How do I find a fake website
What are fake websites and how can I avoid them?
While the internet is very useful in many ways, it's also easy to fall for. Among the millions of legitimate websites vying for our attention are those that are designed for all kinds of fraudulent purposes, from identity theft to credit card fraud.
These fake websites take various forms, from posting misleading information to promising rewards in financial transactions. Some are deliberately designed to look legitimate and trustworthy, as if they were run by government organizations, for example. But your goal is always the same: to trick you into giving away your personal or financial data.
Fortunately, there are a few simple ways you can protect yourself from fraudulent websites and keep your family and wallet safe while browsing the World Wide Web. It might seem obvious, but first, take a close look at how a website is written and designed. Are the design and text of the quality you would expect from a legitimate website?
Look out for things like misspellings, non-idiomatic or stilted language, or obvious grammatical errors such as improper use of the plural and singular. In addition, a properly designed business website should have basic pages such as a contact and information page. If you are not sure, give the company a call. If it's a cell phone number or if the call is not answered, be careful. It is never a good sign if you cannot verbally contact a company.
Check domain name
Websites pretending to be a legitimate website often use domain names that look or sound similar to legitimate website names. For example, instead of “FBI.gov”, a fake website could read “FBI.com” or “FBI.org”. Pay special attention to addresses that end in “.net” or “.org” as these types of domain names are much less common for online shopping websites.
If you want to do more research, you can check out websites like LookWhoIs.net and Whois.net to see who registered the domain name or URL. These searches are free.
Pay attention to the method of payment
It is a good practice to never pay for anything through direct bank transfer. If you make a transfer to a bank account and the transaction is fraudulent, you won't get a penny of your money back. Paying with a credit card gives you at least some protection in the worst-case scenario.
Too good to be true
Giving you unimaginable luxuries in exchange for a moment of your time or minimal effort is a successful practice by scammers. It dates back to the time of the snake oil sellers in the Wild West, who were then after the helpless settlers. Always ask yourself if something sounds too good to be true.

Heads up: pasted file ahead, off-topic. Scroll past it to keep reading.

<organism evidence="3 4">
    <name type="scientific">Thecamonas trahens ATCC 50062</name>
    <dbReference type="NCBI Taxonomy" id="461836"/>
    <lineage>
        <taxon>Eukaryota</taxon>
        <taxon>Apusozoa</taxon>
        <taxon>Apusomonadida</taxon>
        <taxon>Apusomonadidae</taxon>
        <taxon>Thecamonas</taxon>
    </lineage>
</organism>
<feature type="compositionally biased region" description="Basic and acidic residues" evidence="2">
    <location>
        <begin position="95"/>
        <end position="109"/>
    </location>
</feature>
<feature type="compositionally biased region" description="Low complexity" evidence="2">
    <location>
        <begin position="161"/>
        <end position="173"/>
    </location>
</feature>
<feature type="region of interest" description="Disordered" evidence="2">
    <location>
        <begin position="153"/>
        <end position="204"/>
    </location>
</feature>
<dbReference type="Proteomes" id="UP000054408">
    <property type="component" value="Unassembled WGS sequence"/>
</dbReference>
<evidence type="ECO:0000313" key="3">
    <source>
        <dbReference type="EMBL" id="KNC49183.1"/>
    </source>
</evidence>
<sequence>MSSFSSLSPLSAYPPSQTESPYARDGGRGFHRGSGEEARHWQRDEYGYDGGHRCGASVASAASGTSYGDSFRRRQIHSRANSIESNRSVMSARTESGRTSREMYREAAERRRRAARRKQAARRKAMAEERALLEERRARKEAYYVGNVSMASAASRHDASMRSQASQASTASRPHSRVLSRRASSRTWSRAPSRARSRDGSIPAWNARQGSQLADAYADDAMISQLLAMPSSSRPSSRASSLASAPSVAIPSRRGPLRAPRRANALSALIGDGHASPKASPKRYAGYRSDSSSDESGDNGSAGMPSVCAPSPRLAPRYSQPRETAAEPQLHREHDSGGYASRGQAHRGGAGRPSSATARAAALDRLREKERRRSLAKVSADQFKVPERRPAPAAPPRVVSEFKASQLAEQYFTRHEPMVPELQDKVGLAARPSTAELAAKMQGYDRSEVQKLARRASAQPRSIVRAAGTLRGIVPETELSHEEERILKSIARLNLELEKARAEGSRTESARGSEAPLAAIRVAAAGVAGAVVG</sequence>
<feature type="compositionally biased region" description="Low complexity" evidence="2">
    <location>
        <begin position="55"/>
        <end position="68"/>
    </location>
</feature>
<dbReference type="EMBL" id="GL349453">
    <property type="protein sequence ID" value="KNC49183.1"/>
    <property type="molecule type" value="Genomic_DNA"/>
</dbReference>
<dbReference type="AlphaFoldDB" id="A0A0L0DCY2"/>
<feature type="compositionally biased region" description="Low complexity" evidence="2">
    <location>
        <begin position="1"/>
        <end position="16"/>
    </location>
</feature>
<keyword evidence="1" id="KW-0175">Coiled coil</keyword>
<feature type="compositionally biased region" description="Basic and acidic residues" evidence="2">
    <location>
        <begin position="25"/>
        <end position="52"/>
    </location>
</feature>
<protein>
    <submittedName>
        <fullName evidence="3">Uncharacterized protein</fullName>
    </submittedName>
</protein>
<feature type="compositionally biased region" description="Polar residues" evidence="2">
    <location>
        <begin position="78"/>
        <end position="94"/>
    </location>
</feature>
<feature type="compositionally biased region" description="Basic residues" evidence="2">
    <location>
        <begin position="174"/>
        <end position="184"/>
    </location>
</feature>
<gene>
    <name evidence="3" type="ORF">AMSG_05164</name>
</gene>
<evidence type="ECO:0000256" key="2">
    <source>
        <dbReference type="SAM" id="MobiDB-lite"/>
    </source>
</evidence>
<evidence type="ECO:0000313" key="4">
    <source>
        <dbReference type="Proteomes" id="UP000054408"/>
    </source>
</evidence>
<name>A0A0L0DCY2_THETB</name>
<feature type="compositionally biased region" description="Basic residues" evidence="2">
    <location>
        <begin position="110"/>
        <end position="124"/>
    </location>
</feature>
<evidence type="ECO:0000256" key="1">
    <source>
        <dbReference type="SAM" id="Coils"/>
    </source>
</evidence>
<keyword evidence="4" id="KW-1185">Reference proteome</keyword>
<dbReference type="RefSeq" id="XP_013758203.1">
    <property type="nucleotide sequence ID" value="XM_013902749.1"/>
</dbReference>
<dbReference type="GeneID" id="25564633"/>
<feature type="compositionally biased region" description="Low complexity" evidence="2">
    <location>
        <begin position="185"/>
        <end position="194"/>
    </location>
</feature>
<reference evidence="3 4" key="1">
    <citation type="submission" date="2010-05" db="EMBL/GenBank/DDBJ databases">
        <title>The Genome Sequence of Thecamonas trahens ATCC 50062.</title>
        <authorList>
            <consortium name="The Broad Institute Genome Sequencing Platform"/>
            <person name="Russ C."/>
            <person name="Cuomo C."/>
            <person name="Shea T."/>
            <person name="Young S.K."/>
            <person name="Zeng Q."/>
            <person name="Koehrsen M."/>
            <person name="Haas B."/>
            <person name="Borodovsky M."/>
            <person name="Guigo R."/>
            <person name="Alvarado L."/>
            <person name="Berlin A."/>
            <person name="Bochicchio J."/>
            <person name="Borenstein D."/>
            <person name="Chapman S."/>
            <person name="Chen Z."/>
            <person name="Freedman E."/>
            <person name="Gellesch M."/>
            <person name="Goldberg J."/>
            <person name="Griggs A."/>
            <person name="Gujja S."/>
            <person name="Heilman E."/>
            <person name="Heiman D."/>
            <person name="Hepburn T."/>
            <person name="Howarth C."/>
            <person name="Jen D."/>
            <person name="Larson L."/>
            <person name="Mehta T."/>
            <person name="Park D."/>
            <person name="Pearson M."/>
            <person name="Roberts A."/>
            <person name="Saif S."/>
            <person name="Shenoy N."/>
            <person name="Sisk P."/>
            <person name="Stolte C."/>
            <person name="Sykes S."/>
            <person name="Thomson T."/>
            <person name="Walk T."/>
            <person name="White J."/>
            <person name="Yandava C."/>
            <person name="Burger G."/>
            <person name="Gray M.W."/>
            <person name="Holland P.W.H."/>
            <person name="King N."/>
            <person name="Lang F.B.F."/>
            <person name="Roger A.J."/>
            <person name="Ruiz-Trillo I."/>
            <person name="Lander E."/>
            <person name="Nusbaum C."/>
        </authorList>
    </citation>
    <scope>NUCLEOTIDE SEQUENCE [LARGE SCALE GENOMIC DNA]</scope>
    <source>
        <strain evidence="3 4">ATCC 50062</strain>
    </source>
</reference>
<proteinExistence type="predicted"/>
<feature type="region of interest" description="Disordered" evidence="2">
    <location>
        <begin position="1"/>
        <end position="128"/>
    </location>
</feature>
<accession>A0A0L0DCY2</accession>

Does the website sell tablets, PCs or designer shoes at an extremely discounted, unbelievable price? Does a health product website promise muscle building or extreme weight loss in just two weeks? What about a foolproof method of making a fortune? Always assume the following: If something is too good to be true, it probably isn't true either.
To search on the internet
If you are still unsure about a website, do some research on the internet to see what other people think of it. A company's reputation - good or bad - usually spreads like wildfire online. If others have had bad experiences with a website, there are likely to be comments on the internet. Look for reviews on websites like Trustpilot, Feefo or Sitejabber to find out if someone has fallen for the website in the past.
If you don't find a bad review, you don't automatically assume everything is fine as it could be a new deceptive website. Consider all other factors to make sure you don't become the first victim.
Always use a secure connection
Whenever you visit a legitimate webpage that requires you to enter financial or sensitive information, the company name should be visible in the browser address bar next to the URL, along with a lock icon indicating that you are signed in over a secure connection. If you don't see this icon, or if your browser warns you that the website's security certificate is out of date, you need to be extremely careful. Always use world-class security software to increase your personal safety and provide additional protection.
You should never be sure of yourself and just click links to open a webpage. Instead, enter the web address manually or save it as a bookmark. Unscrupulous operators often acquire domain names that look and sound similar at first glance. By entering the URL yourself or saving the correct URL, you provide additional protection.
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